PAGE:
Identity politics turns people into one dimensional characters, who must act out a set script. If you’re black or Hispanic, you must be a Democrat, even if you oppose abortion, take a jaundiced view of gay marriage, and want school choice. If you’re a woman, you must support equal pay for comparable work, even if that will destroy the economy and dramatically lessen the total number of jobs available. If you’re a white male, you must be the epitome of all things regressive and evil. Oh, and if you’re gay, you cannot be a principled conservative and must, instead, be humiliated and destroyed:
California GOP Rep. David Dreier and a number of other politicians are the unwilling stars of a controversial new documentary with an explosive premise – it’s time to blow open the closet door on prominent politicians who have hidden their homosexuality while actively working against gay causes.
The film “Outrage,” which opens today at the Embarcadero Center Cinema in San Francisco, presents interviews and documentation charging that a number of prominent legislators – including Dreier, the U.S. representative from San Dimas (Los Angeles County), GOPFlorida Gov. Charlie Crist and former Democratic New York Mayor Ed Koch – have remained closeted while publicly opposing legislation on issues such as same-sex marriage, HIV/AIDS funding, and gays in the military.
Liberals frequently confuse their compulsive need to typecast with hypocrisy. Let me set the record straight. Hypocrisy means to advocate one course of conduct or belief for others (usually with a sacrifice to them), while espousing another for yourself (usually to your benefit).
Thus, it’s hypocrisy when Al Gore goes around demanding that we all drive in cars made out of tissue paper, and live in houses that are freezing cold in winter and furnace hot in summer, all the time driving himself in a safe and comfortable SUV, and living in a series of energy-hog mansions. It’s hypocrisy when Michael Moore demands that we all divest from Halliburton, but invests in it himself. It’s out and out lying when Bill Clinton says “I did not have sex with that woman” or John Edwards assures the American people he never had an affair.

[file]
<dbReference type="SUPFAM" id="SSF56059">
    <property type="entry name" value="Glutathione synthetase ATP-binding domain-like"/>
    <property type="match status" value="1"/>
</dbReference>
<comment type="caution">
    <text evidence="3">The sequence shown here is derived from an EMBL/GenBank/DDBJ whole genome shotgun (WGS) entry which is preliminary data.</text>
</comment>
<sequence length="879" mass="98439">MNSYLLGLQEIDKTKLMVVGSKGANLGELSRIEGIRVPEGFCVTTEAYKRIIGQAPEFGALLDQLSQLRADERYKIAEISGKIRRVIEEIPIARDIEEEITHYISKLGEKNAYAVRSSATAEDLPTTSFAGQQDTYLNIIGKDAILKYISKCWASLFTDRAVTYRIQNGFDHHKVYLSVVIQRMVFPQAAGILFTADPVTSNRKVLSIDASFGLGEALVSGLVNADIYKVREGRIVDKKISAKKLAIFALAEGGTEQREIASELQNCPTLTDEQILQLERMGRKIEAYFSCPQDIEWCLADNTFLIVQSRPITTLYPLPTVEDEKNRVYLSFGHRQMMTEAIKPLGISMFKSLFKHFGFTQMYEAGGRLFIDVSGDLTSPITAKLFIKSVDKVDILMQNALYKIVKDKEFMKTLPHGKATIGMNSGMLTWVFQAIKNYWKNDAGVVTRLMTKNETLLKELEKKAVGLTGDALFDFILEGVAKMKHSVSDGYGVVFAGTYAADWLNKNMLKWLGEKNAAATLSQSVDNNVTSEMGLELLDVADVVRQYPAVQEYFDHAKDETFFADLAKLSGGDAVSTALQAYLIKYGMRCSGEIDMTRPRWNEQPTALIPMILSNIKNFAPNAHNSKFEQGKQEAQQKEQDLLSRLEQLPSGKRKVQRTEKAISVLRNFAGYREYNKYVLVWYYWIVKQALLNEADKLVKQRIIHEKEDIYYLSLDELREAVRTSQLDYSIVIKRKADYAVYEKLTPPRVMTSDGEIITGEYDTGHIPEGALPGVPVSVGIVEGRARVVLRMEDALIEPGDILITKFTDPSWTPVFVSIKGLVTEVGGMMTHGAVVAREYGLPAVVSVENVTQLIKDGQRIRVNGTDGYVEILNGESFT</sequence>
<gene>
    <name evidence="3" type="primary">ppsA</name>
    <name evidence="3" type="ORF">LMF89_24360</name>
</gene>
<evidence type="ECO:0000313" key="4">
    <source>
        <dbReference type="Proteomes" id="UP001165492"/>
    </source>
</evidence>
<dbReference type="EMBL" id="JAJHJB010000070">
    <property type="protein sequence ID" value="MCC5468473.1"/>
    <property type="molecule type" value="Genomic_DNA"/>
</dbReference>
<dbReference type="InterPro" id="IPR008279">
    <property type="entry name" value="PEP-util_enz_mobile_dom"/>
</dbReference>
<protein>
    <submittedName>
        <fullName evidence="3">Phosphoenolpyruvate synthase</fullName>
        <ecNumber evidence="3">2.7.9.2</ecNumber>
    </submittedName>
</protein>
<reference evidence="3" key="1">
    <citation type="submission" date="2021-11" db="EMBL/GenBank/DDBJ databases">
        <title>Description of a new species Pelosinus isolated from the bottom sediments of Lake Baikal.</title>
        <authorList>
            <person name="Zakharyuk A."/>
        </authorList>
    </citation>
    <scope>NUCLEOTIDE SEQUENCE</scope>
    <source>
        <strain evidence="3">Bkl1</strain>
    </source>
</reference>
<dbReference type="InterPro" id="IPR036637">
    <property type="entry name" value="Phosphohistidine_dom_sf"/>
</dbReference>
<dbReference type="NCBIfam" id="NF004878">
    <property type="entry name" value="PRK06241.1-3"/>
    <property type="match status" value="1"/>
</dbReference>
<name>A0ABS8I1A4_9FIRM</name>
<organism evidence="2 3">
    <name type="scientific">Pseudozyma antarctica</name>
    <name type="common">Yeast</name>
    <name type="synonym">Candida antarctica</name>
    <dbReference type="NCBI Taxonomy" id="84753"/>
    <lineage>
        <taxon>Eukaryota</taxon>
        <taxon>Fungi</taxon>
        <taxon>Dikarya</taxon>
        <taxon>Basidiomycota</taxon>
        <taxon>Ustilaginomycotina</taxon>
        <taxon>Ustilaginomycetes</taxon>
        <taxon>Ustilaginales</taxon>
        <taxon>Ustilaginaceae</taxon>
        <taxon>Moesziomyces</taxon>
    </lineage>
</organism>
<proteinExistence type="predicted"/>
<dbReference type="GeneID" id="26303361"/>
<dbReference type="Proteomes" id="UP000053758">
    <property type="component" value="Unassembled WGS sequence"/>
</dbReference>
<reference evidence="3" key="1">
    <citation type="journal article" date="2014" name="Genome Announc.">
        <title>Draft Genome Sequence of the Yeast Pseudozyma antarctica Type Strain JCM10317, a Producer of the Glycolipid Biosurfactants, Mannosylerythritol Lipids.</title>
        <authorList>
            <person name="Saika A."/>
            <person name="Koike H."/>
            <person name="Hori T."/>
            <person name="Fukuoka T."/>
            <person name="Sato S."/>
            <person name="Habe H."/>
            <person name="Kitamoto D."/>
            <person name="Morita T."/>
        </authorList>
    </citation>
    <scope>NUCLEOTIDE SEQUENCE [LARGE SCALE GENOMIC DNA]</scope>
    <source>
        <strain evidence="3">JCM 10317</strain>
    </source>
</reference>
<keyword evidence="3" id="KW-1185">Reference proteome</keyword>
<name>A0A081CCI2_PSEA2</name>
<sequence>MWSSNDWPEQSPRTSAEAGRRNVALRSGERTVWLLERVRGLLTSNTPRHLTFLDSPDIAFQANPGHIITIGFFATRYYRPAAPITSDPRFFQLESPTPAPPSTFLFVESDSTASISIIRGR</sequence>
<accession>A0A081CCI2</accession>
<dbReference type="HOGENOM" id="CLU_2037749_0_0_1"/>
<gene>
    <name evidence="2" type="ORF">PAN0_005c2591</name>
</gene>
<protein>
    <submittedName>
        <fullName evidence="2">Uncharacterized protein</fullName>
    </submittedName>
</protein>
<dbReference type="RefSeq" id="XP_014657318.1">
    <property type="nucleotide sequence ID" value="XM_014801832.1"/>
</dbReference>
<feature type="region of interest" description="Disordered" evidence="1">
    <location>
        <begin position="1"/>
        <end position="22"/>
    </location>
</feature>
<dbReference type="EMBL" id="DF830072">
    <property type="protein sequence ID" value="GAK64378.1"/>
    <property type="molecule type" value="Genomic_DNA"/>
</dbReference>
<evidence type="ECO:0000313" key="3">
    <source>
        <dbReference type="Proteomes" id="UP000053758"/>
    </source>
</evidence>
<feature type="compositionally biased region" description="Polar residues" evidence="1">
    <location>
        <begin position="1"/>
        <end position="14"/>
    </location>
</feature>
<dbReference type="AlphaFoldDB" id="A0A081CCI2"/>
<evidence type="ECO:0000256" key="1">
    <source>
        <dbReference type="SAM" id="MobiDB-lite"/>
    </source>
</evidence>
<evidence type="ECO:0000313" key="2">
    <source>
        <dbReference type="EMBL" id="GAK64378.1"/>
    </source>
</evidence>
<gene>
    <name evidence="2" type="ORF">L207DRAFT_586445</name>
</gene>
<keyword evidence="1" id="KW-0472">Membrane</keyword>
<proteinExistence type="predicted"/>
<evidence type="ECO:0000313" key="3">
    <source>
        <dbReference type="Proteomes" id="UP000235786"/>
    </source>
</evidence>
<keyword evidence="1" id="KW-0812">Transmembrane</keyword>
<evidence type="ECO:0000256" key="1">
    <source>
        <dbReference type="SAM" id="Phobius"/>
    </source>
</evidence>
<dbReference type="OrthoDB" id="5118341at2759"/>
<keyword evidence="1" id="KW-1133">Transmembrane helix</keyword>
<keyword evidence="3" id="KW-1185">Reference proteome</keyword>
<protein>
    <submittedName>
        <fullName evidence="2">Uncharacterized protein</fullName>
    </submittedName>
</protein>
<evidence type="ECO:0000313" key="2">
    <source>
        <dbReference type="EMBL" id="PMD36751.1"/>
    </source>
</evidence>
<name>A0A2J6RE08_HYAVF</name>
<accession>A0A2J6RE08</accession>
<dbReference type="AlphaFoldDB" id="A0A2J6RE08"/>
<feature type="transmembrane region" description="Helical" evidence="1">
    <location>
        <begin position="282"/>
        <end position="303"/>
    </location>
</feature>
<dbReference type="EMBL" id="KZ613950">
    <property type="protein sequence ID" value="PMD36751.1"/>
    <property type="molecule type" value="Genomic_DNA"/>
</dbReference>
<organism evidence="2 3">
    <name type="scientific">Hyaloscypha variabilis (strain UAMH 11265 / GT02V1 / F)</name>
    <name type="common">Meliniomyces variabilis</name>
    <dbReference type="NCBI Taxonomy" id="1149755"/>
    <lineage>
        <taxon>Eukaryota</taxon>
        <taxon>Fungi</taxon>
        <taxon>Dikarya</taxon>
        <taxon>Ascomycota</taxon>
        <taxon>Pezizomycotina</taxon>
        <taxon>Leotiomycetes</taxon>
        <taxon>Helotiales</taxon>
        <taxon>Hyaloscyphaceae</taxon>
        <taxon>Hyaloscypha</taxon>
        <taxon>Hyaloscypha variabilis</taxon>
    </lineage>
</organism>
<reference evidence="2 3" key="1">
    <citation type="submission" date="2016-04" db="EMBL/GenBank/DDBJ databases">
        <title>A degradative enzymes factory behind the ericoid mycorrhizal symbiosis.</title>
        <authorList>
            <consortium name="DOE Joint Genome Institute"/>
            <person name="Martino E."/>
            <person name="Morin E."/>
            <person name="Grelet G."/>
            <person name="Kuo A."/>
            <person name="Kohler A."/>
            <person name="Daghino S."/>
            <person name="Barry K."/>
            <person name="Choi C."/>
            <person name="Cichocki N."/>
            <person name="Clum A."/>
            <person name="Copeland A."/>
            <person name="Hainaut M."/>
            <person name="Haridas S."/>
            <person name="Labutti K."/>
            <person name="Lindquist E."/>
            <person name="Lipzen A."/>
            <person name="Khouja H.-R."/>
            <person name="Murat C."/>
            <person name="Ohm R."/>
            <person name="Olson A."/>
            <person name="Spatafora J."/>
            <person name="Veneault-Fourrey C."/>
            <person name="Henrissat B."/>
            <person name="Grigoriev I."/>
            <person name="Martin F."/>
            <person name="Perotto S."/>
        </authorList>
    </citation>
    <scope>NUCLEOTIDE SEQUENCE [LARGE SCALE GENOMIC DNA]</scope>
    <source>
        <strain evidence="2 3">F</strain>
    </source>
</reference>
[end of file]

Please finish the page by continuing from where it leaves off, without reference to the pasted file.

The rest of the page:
It is neither hypocrisy or lying, however, when gay men and women have a principled opposition to same-sex marriage, HIV/AIDS funding or gays in the military. These same gay people, after all, are not being accused of sneaking off to Holland to get married, while denying those rights to American gays; of funneling money to those of their friends ill with HIV/AIDS while denying it to others; or whatever would be hypocritical behavior with regard to gays in the military.
Without any hypocrisy, it is perfectly possible to be gay, but believe that marriage is a specific institution unique to men and women. You can hold to that position and still colorably demand full civil rights for gay unions that are then recognized nationwide. Likewise, without hypocrisy, you can be gay, but recognize that cancer or heart disease or some other disease deserves equal access, not just to funding, but to fund raising. And of course, you can be gay and believe that Don’t Ask Don’t Tell is a workable compromise that allows gays to serve in the military without offending the heterosexual sensibilities that currently prevail in “this man’s Army” — all without being a hypocrite who voices one view and acts upon another.
The film “Outrage,” however, typecasts gays, and denies them the right to examine issues through a lens other than their own sexuality. I say this without knowing or caring whether the men and women named in the movie are actually gay. What I care about, deeply, is the pressure the gay community imposes upon its members to abjure independent thought, and to march lockstep through a series of complicated and contentious issues.
For a community that, a mere 40 years ago, broke free of the shackles imposed against it, it’s a real tragedy that it now insists upon imposing similar shackles upon itself.